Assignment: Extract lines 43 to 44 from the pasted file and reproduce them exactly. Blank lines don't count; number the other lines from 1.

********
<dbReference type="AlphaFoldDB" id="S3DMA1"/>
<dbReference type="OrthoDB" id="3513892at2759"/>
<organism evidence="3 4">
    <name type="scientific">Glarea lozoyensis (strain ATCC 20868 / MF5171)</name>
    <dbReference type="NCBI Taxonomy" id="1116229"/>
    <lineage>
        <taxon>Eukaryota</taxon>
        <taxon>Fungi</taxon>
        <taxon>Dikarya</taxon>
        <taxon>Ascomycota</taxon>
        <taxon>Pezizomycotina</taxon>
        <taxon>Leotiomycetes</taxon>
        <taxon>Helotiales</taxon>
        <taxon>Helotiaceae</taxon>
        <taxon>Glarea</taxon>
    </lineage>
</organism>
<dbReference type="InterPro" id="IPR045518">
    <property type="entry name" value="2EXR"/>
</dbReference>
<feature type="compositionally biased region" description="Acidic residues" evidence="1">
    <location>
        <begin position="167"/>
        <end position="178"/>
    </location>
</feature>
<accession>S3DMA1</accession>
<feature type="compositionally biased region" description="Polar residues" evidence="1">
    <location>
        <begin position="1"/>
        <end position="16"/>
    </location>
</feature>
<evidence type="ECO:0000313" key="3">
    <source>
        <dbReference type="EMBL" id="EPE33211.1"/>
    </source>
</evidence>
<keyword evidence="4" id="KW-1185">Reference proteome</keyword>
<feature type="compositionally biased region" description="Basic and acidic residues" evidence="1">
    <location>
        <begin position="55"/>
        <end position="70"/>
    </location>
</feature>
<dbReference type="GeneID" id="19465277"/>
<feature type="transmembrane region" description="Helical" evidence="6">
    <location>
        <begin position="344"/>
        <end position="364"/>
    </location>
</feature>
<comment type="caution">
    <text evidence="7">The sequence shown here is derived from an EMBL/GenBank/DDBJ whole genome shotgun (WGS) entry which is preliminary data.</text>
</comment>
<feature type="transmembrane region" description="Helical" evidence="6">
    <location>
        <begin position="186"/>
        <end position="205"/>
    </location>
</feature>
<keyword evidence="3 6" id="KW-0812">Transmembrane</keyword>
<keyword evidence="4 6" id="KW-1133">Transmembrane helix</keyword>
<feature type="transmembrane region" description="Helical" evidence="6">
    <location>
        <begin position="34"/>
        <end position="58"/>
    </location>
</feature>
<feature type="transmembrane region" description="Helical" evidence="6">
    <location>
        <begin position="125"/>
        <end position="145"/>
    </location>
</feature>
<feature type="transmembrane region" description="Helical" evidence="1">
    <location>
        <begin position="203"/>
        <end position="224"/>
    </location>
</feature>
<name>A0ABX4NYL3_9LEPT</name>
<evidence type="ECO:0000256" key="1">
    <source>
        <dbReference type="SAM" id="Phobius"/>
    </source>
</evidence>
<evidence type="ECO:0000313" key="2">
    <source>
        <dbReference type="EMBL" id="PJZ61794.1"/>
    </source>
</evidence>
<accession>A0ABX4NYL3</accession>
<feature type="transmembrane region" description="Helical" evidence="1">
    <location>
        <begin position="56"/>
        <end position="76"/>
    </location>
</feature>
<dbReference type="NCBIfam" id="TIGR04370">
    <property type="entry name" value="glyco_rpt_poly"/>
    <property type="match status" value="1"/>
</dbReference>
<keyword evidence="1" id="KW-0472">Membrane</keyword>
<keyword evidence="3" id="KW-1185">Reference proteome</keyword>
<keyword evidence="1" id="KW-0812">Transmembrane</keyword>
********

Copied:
        <end position="70"/>
    </location>